A Grief Note On…
Anxiety disorders are the most common mental health concern in the US. If you are bereaved, you have likely experienced anxiety. Psychologists and grief researchers posit that not only is it “normal” but expected to experience some degree of anxiety in the days, weeks, and months after the death of a loved one.
Anxious sensations arise from a small site in the middle of the brain called the amygdala. This area has many functions, one of which is to respond to novelty and threats in the environment (such as the unprecedented stressors of the pandemic). The amygdala scans for the sights, smells, sounds, tastes, any of which can signal “danger.” The amygdala is also sensitive to one’s own thoughts and negative emotions, which it may also “believe” and consider threatening. When the amygdala perceives a threat, it orchestrates a bodily physiological response to defend against the threat. This is commonly known as the fight/fright/freeze response, which is “lightning fast” and has evolved for the organism (or you!) to escape imminent danger. The amygdala immediately sends a signal to the adrenal glands, which release stress hormones into the bloodstream, which prepare the body for aggression or escape. The heart beats faster and harder, surging blood into the muscles, blood sugar rises for quick energy, breathing increases supplying extra lung power, and digestion slows to divert extra blood supply to the extremities.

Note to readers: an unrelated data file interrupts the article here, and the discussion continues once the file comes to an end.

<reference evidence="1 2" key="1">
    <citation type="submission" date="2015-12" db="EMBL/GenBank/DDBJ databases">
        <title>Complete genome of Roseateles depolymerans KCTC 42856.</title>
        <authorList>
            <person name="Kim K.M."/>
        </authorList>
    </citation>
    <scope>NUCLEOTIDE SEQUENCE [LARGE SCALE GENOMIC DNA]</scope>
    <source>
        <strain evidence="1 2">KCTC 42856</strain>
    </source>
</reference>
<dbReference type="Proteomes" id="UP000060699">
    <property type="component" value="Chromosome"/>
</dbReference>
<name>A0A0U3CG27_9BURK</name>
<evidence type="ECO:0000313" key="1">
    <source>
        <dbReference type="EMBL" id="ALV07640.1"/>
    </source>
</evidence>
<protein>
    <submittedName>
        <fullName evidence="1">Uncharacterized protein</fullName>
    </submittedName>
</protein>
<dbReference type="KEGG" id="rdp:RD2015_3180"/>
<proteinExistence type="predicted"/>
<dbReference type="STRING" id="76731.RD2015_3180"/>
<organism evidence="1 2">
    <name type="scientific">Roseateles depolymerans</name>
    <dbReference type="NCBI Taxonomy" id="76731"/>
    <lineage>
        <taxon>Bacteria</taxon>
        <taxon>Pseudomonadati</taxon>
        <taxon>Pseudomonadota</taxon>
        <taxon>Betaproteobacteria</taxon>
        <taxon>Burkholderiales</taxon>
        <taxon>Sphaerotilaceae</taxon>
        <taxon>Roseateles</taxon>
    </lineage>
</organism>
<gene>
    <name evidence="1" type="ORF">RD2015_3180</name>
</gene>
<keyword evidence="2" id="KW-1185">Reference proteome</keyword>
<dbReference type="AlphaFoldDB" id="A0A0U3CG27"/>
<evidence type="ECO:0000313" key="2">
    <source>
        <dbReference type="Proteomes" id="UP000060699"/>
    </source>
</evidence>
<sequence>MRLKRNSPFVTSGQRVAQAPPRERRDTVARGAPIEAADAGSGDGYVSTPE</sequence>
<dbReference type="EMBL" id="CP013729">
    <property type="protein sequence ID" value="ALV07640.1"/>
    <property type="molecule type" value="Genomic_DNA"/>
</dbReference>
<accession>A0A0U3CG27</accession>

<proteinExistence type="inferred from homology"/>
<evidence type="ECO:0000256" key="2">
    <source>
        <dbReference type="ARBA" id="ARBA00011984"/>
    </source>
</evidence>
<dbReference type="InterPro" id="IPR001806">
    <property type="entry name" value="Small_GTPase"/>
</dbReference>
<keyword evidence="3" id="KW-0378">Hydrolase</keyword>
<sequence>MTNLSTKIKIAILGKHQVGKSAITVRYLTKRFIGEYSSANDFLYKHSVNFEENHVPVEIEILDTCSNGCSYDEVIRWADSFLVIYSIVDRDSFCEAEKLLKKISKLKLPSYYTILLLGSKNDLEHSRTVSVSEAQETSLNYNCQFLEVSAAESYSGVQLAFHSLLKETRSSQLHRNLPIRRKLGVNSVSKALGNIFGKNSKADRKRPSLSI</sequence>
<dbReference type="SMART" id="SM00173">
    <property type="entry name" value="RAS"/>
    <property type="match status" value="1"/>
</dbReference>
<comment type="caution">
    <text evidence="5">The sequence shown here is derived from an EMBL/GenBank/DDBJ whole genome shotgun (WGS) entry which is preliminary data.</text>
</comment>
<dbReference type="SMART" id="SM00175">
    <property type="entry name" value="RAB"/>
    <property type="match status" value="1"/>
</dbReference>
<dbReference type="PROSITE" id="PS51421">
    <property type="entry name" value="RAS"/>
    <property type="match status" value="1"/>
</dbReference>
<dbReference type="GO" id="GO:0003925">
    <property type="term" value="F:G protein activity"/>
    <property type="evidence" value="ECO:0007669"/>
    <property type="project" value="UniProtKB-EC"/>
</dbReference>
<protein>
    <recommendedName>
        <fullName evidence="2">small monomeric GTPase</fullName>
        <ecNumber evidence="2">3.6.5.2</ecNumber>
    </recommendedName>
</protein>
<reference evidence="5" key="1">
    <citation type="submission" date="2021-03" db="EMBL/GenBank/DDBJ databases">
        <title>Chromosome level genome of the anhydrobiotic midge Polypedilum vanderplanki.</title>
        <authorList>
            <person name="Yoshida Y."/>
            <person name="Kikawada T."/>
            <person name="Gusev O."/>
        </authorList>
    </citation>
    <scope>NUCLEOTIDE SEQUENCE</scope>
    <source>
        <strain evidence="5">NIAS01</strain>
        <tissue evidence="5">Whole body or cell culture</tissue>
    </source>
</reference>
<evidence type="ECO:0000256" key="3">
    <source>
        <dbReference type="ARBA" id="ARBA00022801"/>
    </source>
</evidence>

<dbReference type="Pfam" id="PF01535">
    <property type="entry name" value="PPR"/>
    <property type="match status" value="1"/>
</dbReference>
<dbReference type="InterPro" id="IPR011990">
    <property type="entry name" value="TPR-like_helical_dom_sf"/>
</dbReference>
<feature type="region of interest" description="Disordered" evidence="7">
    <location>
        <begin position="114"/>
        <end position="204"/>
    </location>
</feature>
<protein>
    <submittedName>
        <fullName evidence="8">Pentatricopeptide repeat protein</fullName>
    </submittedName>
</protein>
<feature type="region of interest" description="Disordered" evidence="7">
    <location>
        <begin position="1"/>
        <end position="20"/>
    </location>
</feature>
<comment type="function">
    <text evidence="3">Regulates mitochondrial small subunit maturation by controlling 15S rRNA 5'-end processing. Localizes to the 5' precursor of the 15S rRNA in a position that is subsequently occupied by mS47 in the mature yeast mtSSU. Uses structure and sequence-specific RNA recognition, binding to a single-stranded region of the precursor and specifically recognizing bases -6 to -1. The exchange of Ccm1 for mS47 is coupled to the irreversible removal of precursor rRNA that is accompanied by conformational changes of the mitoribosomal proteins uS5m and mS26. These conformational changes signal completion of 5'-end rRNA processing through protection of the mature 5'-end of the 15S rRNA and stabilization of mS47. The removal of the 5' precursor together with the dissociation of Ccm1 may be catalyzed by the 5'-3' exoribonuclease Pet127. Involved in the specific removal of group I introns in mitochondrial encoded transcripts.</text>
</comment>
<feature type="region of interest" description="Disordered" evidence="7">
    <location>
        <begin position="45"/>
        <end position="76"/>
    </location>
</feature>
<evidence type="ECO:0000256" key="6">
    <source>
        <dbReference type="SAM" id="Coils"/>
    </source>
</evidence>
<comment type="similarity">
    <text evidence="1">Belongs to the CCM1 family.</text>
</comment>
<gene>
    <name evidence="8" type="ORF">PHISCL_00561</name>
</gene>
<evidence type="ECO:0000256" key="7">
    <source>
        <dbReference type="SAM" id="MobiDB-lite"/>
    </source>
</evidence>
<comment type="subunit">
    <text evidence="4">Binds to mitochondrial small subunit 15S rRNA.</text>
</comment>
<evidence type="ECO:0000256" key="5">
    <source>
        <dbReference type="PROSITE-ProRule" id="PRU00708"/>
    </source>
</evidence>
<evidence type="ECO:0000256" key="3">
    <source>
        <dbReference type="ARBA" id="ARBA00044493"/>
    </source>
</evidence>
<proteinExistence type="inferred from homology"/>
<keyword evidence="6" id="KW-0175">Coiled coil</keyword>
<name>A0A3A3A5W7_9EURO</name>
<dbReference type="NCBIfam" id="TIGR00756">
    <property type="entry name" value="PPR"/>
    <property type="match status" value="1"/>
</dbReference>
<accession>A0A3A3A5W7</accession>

Another interesting function of the amygdala is storing memories attached to emotion. It works like this: the more significant the emotion is, the more strongly it gets remembered. Therefore, when the amygdala is doing its job of scanning for threats, it is “matching” all perceived incoming threats to the previously stored emotional memories. If a threat is detected that “matches” a stored memory (especially a strong emotional memory), the fight /fright/freeze response instantly activates. Unfortunately, this mechanism can go awry, and the amygdala can become “hyper-reactive”.
This overreactive amygdala is the basis for anxiety. A person experiencing anxiety not only feels physiological arousal but has a generalized sense of dread that something terrible will happen, often with no detectable basis whatsoever. This sense of foreboding and pervasive worrying can run amok, making it difficult for the sufferer to talk oneself out of it. Anxiety is not to be confused with fear, which is the brain’s reaction to a tangible threat.
All forms of anxiety, whether clinical anxiety disorders or “garden variety worrying,” can be treated and managed, some requiring the knowledge and guidance of a professional, others using self-help techniques. Often, combinations of treatments and therapies are warranted and consist of medication usage, cognitive behavioral therapy, exposure therapies, yoga and mindfulness meditation practices, diet and exercise, etc.
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